INSIDE REAL ESTATE: Rents, prices, foreclosures still stable
The Department of Labor and Work Force Development has confirmed in their May report what real estate professionals have been saying all along: “a reduced supply of housing has created stability in both the for sale and for rent housing market.”
Statewide, only 2,120 new residential units were built in Alaska 2016 — one of the four lowest permit years since 1993. The report called out new housing construction as “tepid at best” in 2016 and said it represented a 12.5 percent decline from the year before.
Significant declines in new housing starts occurred in Anchorage in both the multi-family and single-family category with less than 200 single-family homes permitted.
Only Juneau had an increase in housing units in 2016, thanks to several projects for special needs populations. That trend in multi-family development for special needs and subsidized low income housing is most likely to continue for the next few years as private developers hesitate to take large financial risks during a recessionary period.
In Anchorage, new multi-family development was also stymied by the new Title 21 rules adopted in 2016 and, in some instances, community councils’ vocal objections to higher density.
The lack of new residential units statewide has “plateaued” rents with an average cost of $1,238 plus utilities. However, the Kenai Peninsula Borough had a 7 percent increase in rents and Valdez-Cordova 6 percent.
Anchorage and Mat-Su rents were virtually stable at less than 1 percent. There are approximately 92,000 households in Alaska that are impacted by changes in rents and vacancies which overall has remained steady during the past 10 years.
Another factor creating stability in our market is the lack of foreclosures, which at the end of 2016 was 0.6 percent compared to the l980s recession when foreclosures peaked at 10.57 percent.
This comparison of foreclosure rates is probably the most startling of all statistics presented in the May report and should destroy any remaining myths or misrepresentations about Alaska’s housing market tanking in the near future.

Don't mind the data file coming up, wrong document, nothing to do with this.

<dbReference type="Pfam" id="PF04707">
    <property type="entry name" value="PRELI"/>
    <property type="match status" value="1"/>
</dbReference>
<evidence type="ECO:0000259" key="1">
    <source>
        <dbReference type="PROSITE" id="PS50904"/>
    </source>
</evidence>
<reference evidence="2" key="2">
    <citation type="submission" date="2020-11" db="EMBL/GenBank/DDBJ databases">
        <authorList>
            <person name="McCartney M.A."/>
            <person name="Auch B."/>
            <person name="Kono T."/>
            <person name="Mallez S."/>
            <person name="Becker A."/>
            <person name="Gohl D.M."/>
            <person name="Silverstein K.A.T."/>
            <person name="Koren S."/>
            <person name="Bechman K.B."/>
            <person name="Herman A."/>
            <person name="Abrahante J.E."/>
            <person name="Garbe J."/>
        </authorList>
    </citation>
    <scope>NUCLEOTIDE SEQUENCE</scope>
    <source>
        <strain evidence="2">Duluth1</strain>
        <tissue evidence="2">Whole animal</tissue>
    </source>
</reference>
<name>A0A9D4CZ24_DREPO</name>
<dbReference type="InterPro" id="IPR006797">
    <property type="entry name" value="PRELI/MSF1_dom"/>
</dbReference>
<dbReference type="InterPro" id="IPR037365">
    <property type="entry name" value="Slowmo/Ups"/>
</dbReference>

During the past decade, Alaska, for whatever its myriad of reasons, has failed to keep up with the need for additional new housing as a result of population growth.
It would take a significant exit of population to recreate anything near the housing collapse of the late l980s.
Just ask any friend or co-worker how their search for a new home is coming along and you’re bound to hear frustrating stories of hours of Zillow searches and drive-arounds.
And missed opportunities with lowball offers or unnecessary home inspection “requests.” With the lack of new home inventory, buyers must understand they are most likely purchasing a home that is probably 30 years old, an age when not only cosmetic obsolescence has set in but functional and perhaps mechanical/structural as well.
The Alaska housing market has also benefitted from historic low 30-year fixed rate mortgages that over the past couple of years ranged from 3.75 to 4 percent.
However, even with modest increases over the next few years, Alaska’s housing stability should continue. Homes for rent or sale should not decline in value or monthly cost. It will take a decade to fulfill our housing needs, even if we started today.